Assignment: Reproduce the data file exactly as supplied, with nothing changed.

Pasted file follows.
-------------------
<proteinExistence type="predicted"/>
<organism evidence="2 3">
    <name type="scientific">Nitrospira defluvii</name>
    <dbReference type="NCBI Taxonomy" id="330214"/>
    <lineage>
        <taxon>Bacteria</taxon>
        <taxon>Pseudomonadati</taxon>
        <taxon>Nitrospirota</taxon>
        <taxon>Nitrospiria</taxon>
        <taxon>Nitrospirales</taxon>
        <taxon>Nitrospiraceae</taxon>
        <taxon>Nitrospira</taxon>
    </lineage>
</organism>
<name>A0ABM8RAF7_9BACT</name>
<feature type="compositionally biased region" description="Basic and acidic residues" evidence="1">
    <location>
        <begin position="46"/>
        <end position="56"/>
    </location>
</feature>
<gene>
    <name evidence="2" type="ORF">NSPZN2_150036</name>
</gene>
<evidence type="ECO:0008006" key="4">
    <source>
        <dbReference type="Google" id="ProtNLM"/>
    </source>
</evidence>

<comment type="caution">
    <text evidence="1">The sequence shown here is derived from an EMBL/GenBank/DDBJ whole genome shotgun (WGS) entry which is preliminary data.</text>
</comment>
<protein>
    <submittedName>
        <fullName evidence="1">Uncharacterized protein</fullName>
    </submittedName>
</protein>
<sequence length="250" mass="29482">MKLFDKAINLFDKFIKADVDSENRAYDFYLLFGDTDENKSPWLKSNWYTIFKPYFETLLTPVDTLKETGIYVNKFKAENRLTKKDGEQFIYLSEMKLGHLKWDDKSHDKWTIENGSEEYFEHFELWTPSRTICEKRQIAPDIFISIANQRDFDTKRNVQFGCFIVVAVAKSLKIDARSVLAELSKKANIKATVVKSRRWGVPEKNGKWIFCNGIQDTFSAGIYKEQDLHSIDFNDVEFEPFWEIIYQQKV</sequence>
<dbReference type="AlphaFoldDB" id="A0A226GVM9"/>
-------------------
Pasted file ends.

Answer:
<proteinExistence type="predicted"/>
<organism evidence="2 3">
    <name type="scientific">Nitrospira defluvii</name>
    <dbReference type="NCBI Taxonomy" id="330214"/>
    <lineage>
        <taxon>Bacteria</taxon>
        <taxon>Pseudomonadati</taxon>
        <taxon>Nitrospirota</taxon>
        <taxon>Nitrospiria</taxon>
        <taxon>Nitrospirales</taxon>
        <taxon>Nitrospiraceae</taxon>
        <taxon>Nitrospira</taxon>
    </lineage>
</organism>
<name>A0ABM8RAF7_9BACT</name>
<feature type="compositionally biased region" description="Basic and acidic residues" evidence="1">
    <location>
        <begin position="46"/>
        <end position="56"/>
    </location>
</feature>
<gene>
    <name evidence="2" type="ORF">NSPZN2_150036</name>
</gene>
<evidence type="ECO:0008006" key="4">
    <source>
        <dbReference type="Google" id="ProtNLM"/>
    </source>
</evidence>

<comment type="caution">
    <text evidence="1">The sequence shown here is derived from an EMBL/GenBank/DDBJ whole genome shotgun (WGS) entry which is preliminary data.</text>
</comment>
<protein>
    <submittedName>
        <fullName evidence="1">Uncharacterized protein</fullName>
    </submittedName>
</protein>
<sequence length="250" mass="29482">MKLFDKAINLFDKFIKADVDSENRAYDFYLLFGDTDENKSPWLKSNWYTIFKPYFETLLTPVDTLKETGIYVNKFKAENRLTKKDGEQFIYLSEMKLGHLKWDDKSHDKWTIENGSEEYFEHFELWTPSRTICEKRQIAPDIFISIANQRDFDTKRNVQFGCFIVVAVAKSLKIDARSVLAELSKKANIKATVVKSRRWGVPEKNGKWIFCNGIQDTFSAGIYKEQDLHSIDFNDVEFEPFWEIIYQQKV</sequence>
<dbReference type="AlphaFoldDB" id="A0A226GVM9"/>